love“Makers, make love, not war.”  This appears to be the best way to summarize UPS’s 3D printing service guidelines.

UPS has been offering 3D printing services for a little while, but of course, these services come with a strict set of guidelines about what they will and won’t print for you.  Naturally, just like going through airport security, weapons are at the top of the list of no-no’s.

Anything gun or gun part related and anything that can be used in the “design, development, manufacture, testing, construction, operation, or maintenance” of nuclear weapons, missile or rocket systems, unmanned air vehicles, and chemical and biological weapons tops their list of concerns.  Another big concern is intellectual property issues, so they also have their bases covered theresex3.

Most surprising, as reported by the Daily Dot, is that while UPS restricts 3D printing anything weapon-related, it does not have a company-wide policy restricting the printing of sex toys.  Making love, not war, it seems, is their 3D printing policy, which also allows individual UPS store owners to implement store-specific rules and restrictions.  (There are currently 100 stores offering, or will soon be offering 3D printing services.)

This is certainly an interesting development: do company officials know there is quite a boom in 3D printer sex toy design sites popping up?  (Which makes sense when you consider that nothing is more personal than a person’s sexuality, and this personalization fits directly into the customized philosophy of the 3D printing scene.)

Maybe they know that they would stand to lose too much money if they ban an object that they claim “looks like a sex toy.”  Or maybe they realize that the line between determining a sex toy and a non sex toy is a slippery one.  Just think about it: is that a Japanese eggplant 3D printed for your child’s science project or a dildo?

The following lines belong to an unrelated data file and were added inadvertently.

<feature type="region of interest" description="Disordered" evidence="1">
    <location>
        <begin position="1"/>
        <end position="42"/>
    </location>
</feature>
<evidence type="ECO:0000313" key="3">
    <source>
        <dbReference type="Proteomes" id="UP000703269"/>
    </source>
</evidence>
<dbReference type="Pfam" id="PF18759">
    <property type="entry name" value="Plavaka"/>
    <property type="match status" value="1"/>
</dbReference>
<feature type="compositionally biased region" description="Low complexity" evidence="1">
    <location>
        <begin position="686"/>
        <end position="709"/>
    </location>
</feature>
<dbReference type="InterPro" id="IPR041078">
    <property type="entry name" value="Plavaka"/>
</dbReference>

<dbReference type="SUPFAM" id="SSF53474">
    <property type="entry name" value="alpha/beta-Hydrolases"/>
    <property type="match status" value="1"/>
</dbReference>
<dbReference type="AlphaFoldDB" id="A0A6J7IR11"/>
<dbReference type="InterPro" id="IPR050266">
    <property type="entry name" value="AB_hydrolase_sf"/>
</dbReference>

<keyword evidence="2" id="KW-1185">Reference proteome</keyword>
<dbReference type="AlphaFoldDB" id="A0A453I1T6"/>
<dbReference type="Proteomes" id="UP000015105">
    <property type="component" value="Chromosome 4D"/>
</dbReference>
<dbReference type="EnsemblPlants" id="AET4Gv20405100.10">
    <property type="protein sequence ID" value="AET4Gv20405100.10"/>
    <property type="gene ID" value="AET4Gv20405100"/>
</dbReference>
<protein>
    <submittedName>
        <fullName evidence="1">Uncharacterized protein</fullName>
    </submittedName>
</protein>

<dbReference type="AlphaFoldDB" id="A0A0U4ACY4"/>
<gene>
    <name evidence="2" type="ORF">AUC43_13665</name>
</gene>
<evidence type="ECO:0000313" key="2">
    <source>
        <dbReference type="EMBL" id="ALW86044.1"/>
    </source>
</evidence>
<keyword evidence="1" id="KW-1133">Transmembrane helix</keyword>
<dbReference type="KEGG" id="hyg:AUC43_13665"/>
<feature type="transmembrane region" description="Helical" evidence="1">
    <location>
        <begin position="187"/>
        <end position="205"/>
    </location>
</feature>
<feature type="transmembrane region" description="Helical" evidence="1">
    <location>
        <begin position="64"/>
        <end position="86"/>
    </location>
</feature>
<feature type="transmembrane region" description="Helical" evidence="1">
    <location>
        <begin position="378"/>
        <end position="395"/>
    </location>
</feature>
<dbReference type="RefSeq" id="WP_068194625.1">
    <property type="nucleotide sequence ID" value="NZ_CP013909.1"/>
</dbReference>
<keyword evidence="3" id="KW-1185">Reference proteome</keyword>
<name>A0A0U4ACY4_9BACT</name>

gunvibeWhile it seems that the UPS 3D printing guidelines are pretty cut and dry, it’s not without its kinks.  Or kinkiness, I should say. Let’s put this simply enough: what would they do about a gun shaped dildo? Would they print it because it is obviously a dildo?  Or would they refuse to because it is gun shaped?  The list of weapon-like sex toys goes on, and your imagination is your only limit here.  A challenging case study in policy loopholes, to be sure.

It will be interesting to see if UPS’s restrictions against 3D printing of weapons will pose a challenge to their sex toy policy over time.  As the old saying goes, for some sex toy makers “There’s a thin line between love and hate,” and 3D printing enthusiasts may end up challenging that line.  Let’s hear your thoughts on the recently policy announcements by UPS in the 3D printed Sex Toy & UPS forum thread on 3DPB.com.

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Image: SexShop3D

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